One of the two, a prewar conversion developed by the Rudin family at 130 West 12th Street, began marketing in November and has sold 41 of 42 condos. Before the sales office opened, said Steven Rutter, an executive vice president and managing director of Stribling Marketing, there was a waiting list of “a few hundred people, and once we opened, we were fully booked for weeks” giving tours.
None of the sales have involved any concessions, and all have been for the asking price or more, he said. “We are selling from a position of strength,” was his assessment. A four-bedroom on the eighth floor, for example, was originally listed for $5.735 million; in March its price was raised by 6 percent to $6.1 million. It is now in contract, according to Streeteasy.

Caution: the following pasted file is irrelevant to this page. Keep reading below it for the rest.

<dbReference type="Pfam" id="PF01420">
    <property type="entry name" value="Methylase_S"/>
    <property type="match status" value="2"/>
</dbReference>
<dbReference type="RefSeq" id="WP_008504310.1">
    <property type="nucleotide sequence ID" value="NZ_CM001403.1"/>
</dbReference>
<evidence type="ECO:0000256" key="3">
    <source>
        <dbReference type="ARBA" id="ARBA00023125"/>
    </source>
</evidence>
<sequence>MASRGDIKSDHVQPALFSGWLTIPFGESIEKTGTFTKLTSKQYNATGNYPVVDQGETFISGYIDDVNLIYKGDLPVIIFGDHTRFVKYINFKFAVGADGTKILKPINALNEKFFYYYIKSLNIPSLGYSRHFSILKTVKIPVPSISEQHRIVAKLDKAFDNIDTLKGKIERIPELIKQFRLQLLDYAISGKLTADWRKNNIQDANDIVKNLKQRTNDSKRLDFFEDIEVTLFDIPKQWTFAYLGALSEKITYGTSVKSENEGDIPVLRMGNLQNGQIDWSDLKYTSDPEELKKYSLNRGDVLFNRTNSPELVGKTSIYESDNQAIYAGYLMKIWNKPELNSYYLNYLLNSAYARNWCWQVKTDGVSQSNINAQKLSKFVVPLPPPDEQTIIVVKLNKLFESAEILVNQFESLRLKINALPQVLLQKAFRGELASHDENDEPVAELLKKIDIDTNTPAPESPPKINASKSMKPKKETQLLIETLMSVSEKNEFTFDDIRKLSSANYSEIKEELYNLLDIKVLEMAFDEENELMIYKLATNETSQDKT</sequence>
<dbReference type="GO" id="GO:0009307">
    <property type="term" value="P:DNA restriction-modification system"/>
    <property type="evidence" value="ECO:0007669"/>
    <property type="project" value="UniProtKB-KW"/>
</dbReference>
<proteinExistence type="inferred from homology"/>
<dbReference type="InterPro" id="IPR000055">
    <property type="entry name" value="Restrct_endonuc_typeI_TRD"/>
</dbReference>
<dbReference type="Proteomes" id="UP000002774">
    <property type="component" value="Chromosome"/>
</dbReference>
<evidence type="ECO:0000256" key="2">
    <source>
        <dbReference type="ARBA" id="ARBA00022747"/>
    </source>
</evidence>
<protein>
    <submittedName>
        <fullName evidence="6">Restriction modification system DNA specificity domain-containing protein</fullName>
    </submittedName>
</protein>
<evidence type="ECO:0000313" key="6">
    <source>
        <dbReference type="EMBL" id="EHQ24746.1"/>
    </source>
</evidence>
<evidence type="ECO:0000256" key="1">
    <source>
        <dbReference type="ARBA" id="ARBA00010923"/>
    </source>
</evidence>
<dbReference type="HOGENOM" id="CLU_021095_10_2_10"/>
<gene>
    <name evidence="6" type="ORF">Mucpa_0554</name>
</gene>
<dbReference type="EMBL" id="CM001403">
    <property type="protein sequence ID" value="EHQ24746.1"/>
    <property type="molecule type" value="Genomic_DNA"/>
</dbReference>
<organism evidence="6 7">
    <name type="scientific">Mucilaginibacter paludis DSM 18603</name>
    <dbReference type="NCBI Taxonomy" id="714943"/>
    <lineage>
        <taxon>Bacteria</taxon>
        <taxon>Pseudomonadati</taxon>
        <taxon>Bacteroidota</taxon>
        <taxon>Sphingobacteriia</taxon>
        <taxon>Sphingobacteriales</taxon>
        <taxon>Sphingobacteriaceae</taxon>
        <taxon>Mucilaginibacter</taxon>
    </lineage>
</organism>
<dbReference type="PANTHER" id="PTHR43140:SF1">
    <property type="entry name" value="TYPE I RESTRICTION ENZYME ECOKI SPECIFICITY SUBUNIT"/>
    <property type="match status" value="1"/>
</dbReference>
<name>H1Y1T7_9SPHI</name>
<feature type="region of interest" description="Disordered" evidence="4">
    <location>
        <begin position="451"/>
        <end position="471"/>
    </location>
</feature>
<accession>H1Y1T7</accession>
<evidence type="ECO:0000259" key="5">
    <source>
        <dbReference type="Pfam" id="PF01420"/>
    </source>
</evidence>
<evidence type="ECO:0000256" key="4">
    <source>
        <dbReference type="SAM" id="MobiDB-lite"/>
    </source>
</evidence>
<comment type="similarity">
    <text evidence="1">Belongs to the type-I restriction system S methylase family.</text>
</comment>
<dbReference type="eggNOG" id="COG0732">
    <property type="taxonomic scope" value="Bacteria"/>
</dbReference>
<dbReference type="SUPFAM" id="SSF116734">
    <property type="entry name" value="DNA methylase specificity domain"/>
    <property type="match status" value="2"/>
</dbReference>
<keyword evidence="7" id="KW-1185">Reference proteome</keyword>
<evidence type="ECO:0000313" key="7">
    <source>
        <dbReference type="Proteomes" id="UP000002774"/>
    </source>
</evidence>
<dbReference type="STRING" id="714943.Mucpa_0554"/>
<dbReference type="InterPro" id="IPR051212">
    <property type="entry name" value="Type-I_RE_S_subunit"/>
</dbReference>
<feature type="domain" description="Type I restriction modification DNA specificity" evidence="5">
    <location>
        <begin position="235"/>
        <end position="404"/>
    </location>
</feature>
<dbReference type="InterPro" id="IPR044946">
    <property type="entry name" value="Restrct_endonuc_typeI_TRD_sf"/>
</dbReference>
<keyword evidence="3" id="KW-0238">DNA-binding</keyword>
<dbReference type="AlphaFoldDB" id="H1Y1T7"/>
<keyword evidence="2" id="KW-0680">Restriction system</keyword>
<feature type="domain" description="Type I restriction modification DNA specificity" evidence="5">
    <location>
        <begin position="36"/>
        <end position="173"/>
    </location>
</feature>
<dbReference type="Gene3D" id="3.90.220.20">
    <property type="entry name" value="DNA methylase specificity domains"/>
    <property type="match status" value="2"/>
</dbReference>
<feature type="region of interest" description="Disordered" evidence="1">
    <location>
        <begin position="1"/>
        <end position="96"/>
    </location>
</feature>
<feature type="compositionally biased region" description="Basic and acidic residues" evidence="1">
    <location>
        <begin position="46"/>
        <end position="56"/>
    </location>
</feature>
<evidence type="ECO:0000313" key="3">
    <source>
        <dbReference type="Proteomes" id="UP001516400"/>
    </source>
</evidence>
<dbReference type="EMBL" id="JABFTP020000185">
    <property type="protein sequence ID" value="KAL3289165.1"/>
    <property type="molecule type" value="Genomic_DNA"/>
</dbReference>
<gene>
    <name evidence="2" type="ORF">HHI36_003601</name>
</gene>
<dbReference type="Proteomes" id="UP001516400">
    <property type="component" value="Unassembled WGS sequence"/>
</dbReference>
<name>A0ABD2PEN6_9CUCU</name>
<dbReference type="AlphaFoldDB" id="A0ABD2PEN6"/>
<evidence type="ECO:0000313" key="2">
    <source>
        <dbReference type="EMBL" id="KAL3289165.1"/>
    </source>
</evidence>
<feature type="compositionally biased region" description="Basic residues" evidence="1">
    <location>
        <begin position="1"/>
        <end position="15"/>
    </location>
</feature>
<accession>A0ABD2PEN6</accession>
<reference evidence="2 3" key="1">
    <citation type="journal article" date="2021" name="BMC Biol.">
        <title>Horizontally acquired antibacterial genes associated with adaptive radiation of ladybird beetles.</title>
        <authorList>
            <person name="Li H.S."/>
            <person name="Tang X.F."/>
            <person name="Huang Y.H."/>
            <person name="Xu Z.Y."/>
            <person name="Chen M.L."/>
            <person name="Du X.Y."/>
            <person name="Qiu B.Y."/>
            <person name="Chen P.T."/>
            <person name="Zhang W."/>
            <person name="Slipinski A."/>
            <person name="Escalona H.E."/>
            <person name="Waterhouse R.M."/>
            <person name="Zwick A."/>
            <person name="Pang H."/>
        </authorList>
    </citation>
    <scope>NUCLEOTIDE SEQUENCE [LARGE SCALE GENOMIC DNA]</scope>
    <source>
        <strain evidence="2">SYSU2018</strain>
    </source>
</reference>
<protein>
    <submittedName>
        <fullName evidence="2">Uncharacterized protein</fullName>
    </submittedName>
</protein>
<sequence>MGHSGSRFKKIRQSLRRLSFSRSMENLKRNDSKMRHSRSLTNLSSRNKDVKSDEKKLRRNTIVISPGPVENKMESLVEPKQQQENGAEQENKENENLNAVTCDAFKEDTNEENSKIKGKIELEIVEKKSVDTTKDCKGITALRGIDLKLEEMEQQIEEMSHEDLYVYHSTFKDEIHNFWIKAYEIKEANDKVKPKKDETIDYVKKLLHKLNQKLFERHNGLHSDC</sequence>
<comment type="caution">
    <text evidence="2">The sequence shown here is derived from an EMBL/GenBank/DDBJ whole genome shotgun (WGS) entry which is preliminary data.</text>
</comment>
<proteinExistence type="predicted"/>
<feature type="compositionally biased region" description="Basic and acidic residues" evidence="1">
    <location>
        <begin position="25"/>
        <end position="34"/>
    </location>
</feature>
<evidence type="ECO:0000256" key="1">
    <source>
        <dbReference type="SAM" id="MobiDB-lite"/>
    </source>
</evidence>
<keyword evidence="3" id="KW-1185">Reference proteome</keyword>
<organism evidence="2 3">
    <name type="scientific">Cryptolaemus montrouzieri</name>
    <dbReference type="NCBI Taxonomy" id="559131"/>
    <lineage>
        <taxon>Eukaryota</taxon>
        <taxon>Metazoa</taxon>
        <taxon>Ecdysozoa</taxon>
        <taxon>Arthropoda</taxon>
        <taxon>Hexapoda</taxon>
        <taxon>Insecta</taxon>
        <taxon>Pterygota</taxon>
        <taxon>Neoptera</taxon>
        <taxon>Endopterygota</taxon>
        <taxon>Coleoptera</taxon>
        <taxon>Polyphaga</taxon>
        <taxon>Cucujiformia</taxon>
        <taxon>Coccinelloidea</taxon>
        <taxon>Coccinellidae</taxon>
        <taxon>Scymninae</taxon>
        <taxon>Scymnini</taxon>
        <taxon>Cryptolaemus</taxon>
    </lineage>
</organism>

At the other development, 20 Henry Street, a two-building project in Brooklyn Heights that is more than 50 percent sold, sales have been averaging more than $1,000 a square foot, Mr. Rutter said. This compares with an average of $745 a square foot in the first quarter for new developments in the borough, according to data from Douglas Elliman.
Asking prices at the 38-unit development, a conversion of the 19th-century Peaks Mason Mints factory joined with a new condominium next door, range from $450,000, for a studio, to $2.895 million for a four-bedroom. Prices have been raised on various units, including a two-bedroom loft listed for $1.285 million after a 5 percent increase in March, Streeteasy says.